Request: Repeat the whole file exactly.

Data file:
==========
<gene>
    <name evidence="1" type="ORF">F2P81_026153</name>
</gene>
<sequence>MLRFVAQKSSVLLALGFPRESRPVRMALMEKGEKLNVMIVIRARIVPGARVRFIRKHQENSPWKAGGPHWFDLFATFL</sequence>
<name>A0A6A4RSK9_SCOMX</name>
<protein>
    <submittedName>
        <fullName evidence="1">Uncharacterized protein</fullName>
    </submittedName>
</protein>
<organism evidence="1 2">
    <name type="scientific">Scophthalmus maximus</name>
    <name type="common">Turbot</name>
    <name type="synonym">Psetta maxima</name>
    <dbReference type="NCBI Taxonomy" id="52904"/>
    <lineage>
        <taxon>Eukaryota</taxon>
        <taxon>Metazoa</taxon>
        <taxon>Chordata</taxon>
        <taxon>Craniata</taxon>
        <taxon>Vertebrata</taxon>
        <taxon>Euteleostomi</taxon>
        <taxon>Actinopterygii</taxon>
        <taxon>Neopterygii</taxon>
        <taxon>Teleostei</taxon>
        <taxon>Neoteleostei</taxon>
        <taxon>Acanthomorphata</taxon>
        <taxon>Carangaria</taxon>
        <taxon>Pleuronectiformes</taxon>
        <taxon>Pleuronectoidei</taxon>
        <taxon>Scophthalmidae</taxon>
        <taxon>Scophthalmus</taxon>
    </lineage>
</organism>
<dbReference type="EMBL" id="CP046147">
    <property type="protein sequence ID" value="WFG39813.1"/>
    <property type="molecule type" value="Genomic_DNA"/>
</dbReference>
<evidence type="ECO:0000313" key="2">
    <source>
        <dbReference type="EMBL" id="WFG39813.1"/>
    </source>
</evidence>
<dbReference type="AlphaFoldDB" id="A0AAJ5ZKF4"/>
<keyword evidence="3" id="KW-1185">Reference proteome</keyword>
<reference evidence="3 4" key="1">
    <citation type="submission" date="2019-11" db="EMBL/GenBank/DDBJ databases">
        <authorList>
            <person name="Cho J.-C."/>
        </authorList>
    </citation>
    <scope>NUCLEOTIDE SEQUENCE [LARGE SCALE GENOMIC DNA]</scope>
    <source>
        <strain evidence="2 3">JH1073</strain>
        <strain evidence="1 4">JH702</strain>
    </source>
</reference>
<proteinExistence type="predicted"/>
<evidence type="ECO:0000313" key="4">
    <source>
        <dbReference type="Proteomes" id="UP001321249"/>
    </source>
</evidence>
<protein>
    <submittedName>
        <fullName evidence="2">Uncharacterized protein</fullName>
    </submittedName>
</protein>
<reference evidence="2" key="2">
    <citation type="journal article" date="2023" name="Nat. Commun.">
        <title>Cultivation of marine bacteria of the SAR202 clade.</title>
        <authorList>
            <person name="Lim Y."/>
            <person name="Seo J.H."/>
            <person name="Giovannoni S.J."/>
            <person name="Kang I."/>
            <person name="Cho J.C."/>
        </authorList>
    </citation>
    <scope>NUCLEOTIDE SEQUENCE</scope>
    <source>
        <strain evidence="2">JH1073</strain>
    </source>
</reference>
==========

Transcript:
<gene>
    <name evidence="1" type="ORF">F2P81_026153</name>
</gene>
<sequence>MLRFVAQKSSVLLALGFPRESRPVRMALMEKGEKLNVMIVIRARIVPGARVRFIRKHQENSPWKAGGPHWFDLFATFL</sequence>
<name>A0A6A4RSK9_SCOMX</name>
<protein>
    <submittedName>
        <fullName evidence="1">Uncharacterized protein</fullName>
    </submittedName>
</protein>
<organism evidence="1 2">
    <name type="scientific">Scophthalmus maximus</name>
    <name type="common">Turbot</name>
    <name type="synonym">Psetta maxima</name>
    <dbReference type="NCBI Taxonomy" id="52904"/>
    <lineage>
        <taxon>Eukaryota</taxon>
        <taxon>Metazoa</taxon>
        <taxon>Chordata</taxon>
        <taxon>Craniata</taxon>
        <taxon>Vertebrata</taxon>
        <taxon>Euteleostomi</taxon>
        <taxon>Actinopterygii</taxon>
        <taxon>Neopterygii</taxon>
        <taxon>Teleostei</taxon>
        <taxon>Neoteleostei</taxon>
        <taxon>Acanthomorphata</taxon>
        <taxon>Carangaria</taxon>
        <taxon>Pleuronectiformes</taxon>
        <taxon>Pleuronectoidei</taxon>
        <taxon>Scophthalmidae</taxon>
        <taxon>Scophthalmus</taxon>
    </lineage>
</organism>
<dbReference type="EMBL" id="CP046147">
    <property type="protein sequence ID" value="WFG39813.1"/>
    <property type="molecule type" value="Genomic_DNA"/>
</dbReference>
<evidence type="ECO:0000313" key="2">
    <source>
        <dbReference type="EMBL" id="WFG39813.1"/>
    </source>
</evidence>
<dbReference type="AlphaFoldDB" id="A0AAJ5ZKF4"/>
<keyword evidence="3" id="KW-1185">Reference proteome</keyword>
<reference evidence="3 4" key="1">
    <citation type="submission" date="2019-11" db="EMBL/GenBank/DDBJ databases">
        <authorList>
            <person name="Cho J.-C."/>
        </authorList>
    </citation>
    <scope>NUCLEOTIDE SEQUENCE [LARGE SCALE GENOMIC DNA]</scope>
    <source>
        <strain evidence="2 3">JH1073</strain>
        <strain evidence="1 4">JH702</strain>
    </source>
</reference>
<proteinExistence type="predicted"/>
<evidence type="ECO:0000313" key="4">
    <source>
        <dbReference type="Proteomes" id="UP001321249"/>
    </source>
</evidence>
<protein>
    <submittedName>
        <fullName evidence="2">Uncharacterized protein</fullName>
    </submittedName>
</protein>
<reference evidence="2" key="2">
    <citation type="journal article" date="2023" name="Nat. Commun.">
        <title>Cultivation of marine bacteria of the SAR202 clade.</title>
        <authorList>
            <person name="Lim Y."/>
            <person name="Seo J.H."/>
            <person name="Giovannoni S.J."/>
            <person name="Kang I."/>
            <person name="Cho J.C."/>
        </authorList>
    </citation>
    <scope>NUCLEOTIDE SEQUENCE</scope>
    <source>
        <strain evidence="2">JH1073</strain>
    </source>
</reference>